Sutton Women's Institute
Sutton WI meets every second Tuesday of the month at 7.30pm in Sutton Village Hall. Doors open at 7pm.
New members are always welcome.
Sutton WI Committee
- Janet Potter (01767262118)
- Catherine Brown
- Pat Thwaites (01767261016)
- Cynthia Brewerton
- Jackie Ryan
- Ann Fowler
- Ellie Daniels
WI Programme 2024
12th January - Annual dinner booked at O'Saracino, Potton at 7pm.
13th February - Ian Stimson talk. Amazing things can happen: the story of building a school in Kenya.
12th March - Peta Frost from Saxon Flowers.
9th April - AGM and Social Evening.
14th May - Jo Hollington Demonstration and activity. Making Hanging Baskets. Bring your own basket or planter. This meeting is to be held at The Old Rectory.
11th June - Meeting on Wheels afternoon visit to Wimpole Hall. Includes house, farm and walled garden with afternoon tea (still to be confirmed).
Past events 2022-2023
Tuesday 14th November 2023
Social / craft evening
On Tuesday 14th November Jackie Ryan, one of our committee members, organised and ran a craft meeting for us. There was a lot of gathering of resources that had to be done: nail varnish, buckets, water, aprons, disposable gloves and tablecloths, and little rolls of lights on thin wires. But central to it all were the clear wine bottles (empty of course!) It all looked most intriguing!
Jackie demonstrated what we had to do and after donning all of the protective clothing we put a variety of colours of nail varnish on the surface of the water and then plunged the wine bottles into the water, gently moving the nail varnish around as we did so. The nail varnish adhered to the bottles and a pretty marbling effect was transferred to the outside of them. They all looked lovely!
After letting the bottles dry we were able to unravel the thin wire of lights and push them into the bottles. Once there, we were able to turn on the lights and hey presto we each had a colourful table decoration to take home!
It was a lovely evening of creativity and chatter and it was very much enjoyed, so many thanks to Jackie.
Tuesday 12th September 2023
On Tuesday 12th September Vanessa Osborne came to talk to us about Wimpole Hall. We were especially grateful to her as she was able to come to us at such short notice. Our booked speaker had had to cancel. Vanessa began volunteering at Wimpole 5 years ago; she has done various roles from house guide to the welcome team.
Unlike many other grand houses, Wimpole has had a series of owners. In 1640 Thomas Chiudley, a Cavalier, bought it. He spent a lot of money on it but then sold it. The next owner bought it for £50,000 and built on a library but got into debt and the house and contents had to be sold by his wife. Several others owned the house and made alterations.
The Gothic Tower was built; locally we know it as the Folly but it is not in fact a folly. In 1843 Queen Victoria visited with Prince Albert and described it as ‘a pretty little place’. In its chequered history it was even bought as a property to let.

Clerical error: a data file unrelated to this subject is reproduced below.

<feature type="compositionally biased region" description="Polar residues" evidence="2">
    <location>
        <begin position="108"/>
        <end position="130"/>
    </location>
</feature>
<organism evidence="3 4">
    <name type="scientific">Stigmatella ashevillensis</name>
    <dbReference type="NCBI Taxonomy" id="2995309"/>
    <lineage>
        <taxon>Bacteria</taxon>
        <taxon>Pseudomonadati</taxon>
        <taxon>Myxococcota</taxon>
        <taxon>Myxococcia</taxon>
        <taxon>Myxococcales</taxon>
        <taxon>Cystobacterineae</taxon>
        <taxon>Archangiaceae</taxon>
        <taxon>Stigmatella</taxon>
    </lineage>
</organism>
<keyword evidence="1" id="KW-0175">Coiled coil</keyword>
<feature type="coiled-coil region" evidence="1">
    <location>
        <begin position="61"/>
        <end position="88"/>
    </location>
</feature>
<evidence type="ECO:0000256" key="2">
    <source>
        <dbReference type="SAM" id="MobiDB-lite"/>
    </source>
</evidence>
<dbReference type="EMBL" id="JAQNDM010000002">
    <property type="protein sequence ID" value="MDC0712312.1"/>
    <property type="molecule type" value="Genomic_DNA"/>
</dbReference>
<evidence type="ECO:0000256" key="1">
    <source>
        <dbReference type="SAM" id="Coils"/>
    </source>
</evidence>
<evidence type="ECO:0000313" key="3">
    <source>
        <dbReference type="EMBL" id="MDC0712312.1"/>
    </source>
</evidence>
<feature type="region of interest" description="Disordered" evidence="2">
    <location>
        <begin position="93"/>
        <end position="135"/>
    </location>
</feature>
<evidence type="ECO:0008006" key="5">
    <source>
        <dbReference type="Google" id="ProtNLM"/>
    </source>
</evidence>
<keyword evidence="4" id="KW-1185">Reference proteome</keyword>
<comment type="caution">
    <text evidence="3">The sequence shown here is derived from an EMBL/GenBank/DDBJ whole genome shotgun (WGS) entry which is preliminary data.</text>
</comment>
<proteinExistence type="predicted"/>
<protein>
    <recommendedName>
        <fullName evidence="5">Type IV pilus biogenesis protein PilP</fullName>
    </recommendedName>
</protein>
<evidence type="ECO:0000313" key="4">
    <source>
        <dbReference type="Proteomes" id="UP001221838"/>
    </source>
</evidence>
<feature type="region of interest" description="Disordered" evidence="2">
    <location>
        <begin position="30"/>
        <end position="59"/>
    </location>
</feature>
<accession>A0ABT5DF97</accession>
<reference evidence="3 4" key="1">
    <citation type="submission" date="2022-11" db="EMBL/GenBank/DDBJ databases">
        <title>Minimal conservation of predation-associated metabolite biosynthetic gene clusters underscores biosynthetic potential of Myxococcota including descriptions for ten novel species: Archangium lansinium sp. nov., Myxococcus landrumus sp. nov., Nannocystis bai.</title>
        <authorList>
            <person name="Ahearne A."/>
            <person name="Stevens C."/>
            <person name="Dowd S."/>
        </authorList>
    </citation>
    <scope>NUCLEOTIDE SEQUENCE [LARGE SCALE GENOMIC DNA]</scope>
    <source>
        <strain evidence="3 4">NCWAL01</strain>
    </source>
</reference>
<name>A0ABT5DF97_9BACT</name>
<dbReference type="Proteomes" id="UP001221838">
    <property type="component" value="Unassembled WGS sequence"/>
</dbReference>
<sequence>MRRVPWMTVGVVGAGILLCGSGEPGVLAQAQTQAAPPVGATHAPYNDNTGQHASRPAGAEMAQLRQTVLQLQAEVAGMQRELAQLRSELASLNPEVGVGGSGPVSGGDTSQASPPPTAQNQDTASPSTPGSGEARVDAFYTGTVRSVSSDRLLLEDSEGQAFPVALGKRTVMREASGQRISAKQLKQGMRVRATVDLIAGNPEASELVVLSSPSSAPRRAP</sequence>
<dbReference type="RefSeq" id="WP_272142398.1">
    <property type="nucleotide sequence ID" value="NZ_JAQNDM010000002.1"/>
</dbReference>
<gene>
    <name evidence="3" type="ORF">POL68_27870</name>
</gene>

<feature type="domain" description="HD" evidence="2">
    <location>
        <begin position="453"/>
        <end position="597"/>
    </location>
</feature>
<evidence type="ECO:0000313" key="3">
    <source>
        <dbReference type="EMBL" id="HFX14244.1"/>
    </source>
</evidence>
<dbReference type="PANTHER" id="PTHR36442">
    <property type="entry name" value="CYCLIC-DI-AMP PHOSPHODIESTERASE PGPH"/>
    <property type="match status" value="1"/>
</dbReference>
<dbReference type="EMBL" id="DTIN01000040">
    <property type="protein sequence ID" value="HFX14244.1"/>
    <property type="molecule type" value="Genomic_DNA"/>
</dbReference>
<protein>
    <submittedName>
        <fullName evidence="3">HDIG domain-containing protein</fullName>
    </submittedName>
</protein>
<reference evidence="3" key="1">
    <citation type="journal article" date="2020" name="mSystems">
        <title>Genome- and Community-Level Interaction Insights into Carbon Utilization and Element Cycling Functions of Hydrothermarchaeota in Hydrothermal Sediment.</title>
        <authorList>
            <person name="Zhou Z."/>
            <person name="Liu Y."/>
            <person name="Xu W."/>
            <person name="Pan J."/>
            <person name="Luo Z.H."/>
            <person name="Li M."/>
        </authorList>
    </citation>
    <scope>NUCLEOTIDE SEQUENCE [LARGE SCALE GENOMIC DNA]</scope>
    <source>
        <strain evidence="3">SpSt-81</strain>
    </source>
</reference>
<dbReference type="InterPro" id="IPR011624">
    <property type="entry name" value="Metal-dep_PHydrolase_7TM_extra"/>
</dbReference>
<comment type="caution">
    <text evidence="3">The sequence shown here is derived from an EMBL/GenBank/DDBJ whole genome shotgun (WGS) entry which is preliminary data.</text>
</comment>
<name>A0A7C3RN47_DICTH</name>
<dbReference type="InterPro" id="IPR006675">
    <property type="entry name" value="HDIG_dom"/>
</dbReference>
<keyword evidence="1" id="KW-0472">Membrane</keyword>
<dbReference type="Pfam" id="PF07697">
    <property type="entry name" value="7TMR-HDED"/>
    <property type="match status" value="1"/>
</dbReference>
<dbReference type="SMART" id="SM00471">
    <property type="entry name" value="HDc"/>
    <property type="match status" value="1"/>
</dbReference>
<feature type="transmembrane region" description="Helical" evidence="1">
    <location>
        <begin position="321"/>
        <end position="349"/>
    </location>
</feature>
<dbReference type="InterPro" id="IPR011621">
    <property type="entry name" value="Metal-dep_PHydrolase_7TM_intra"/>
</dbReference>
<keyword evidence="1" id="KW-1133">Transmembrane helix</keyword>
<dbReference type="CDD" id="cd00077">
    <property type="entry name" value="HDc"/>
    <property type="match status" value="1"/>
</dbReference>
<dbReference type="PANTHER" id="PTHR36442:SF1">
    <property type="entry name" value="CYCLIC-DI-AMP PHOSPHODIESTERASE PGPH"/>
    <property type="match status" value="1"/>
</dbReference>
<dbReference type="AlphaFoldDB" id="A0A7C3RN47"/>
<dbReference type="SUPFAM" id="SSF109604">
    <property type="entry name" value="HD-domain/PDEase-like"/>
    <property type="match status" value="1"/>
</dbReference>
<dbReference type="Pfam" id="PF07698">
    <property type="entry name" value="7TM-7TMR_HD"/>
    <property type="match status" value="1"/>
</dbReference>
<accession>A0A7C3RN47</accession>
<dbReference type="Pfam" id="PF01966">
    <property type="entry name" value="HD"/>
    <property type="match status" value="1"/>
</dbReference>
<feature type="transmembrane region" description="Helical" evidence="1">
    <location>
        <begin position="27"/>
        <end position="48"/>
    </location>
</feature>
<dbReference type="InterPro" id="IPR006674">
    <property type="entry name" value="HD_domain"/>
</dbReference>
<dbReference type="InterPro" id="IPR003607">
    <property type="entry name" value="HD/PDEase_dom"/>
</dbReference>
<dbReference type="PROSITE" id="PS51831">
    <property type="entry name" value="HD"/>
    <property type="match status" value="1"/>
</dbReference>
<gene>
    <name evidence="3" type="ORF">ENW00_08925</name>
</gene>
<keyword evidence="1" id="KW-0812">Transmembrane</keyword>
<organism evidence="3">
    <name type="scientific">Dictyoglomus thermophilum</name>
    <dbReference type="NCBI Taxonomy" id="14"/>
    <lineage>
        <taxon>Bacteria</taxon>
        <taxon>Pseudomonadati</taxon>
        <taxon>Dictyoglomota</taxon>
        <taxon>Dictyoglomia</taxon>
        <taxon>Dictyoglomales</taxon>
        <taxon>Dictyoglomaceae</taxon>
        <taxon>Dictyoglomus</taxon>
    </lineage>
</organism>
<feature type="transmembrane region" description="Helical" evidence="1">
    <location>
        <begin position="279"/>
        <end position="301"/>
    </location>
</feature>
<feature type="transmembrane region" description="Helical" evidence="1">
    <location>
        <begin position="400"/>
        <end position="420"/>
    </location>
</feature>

Rudyard Kipling’s daughter Elsie Bainbridge bought it after initially renting it. On her death she bequeathed it to the National Trust who have since been involved in restoring and conserving it for future generations.
Vanessa was very knowledgeable and spoke with obvious enthusiasm. We learned a lot!
Tuesday 13th June 2023
On Tuesday 13th June Sutton WI embarked on their annual Meeting On Wheels expedition. This year the venue was Wrest Park, the visit prompted by a fascinating talk we received earlier in the year. We had a glorious summer day and we were guided by Richard Luscombe who had previously given us the talk. He was full.of interesting information about the house itself and about the paintings and renovation that had taken place.
The house in its lifetime has had various owners and uses over the years. It was used as a military hospital at one time and the upstairs rooms still house offices. One of the owners, the Duke of Kent, gave up his title and became a Marquis so that his grandaughter could inherit it as Marchioness. This was a most unusual step to take at the time, a woman taking precedence as beneficiary. JM Barrie, the writer of Peter Pan, staged plays there.
Following our visit to the house, members admired the beautifully kept grounds and had a cream tea outside in the shade where there was a breeze. All in all it was a great success and very much enjoyed.
Tuesday 9th May 2023
For our May meeting, we held a Coronation Lunch from 12.30 to 3pm in the Village Hall which had been decorated with red, white and blue bunting.
The Committee made and served the members with Coronation chicken, roasted baby potatoes, coleslaw and salad, followed by Celebration trifle and Pavlova. We toasted the new King with a glass of prosecco and finished the meal with celebration cupcakes and pots of tea.
We all attempted a very interesting quiz about the Royal Family and agreed it was a lovely way to celebrate the Coronation.
Tuesday 14th March 2023
Angela Tarbox: organise your life
On Tuesday 14th March Angela Tarbox came to talk about organising and decluttering your home, work and life. Angela has worked as a professional organiser but now works for an organisation called "Your Space Freed". She is able to help and guide people through challenging times that they may be going through by helping them to organise their lives.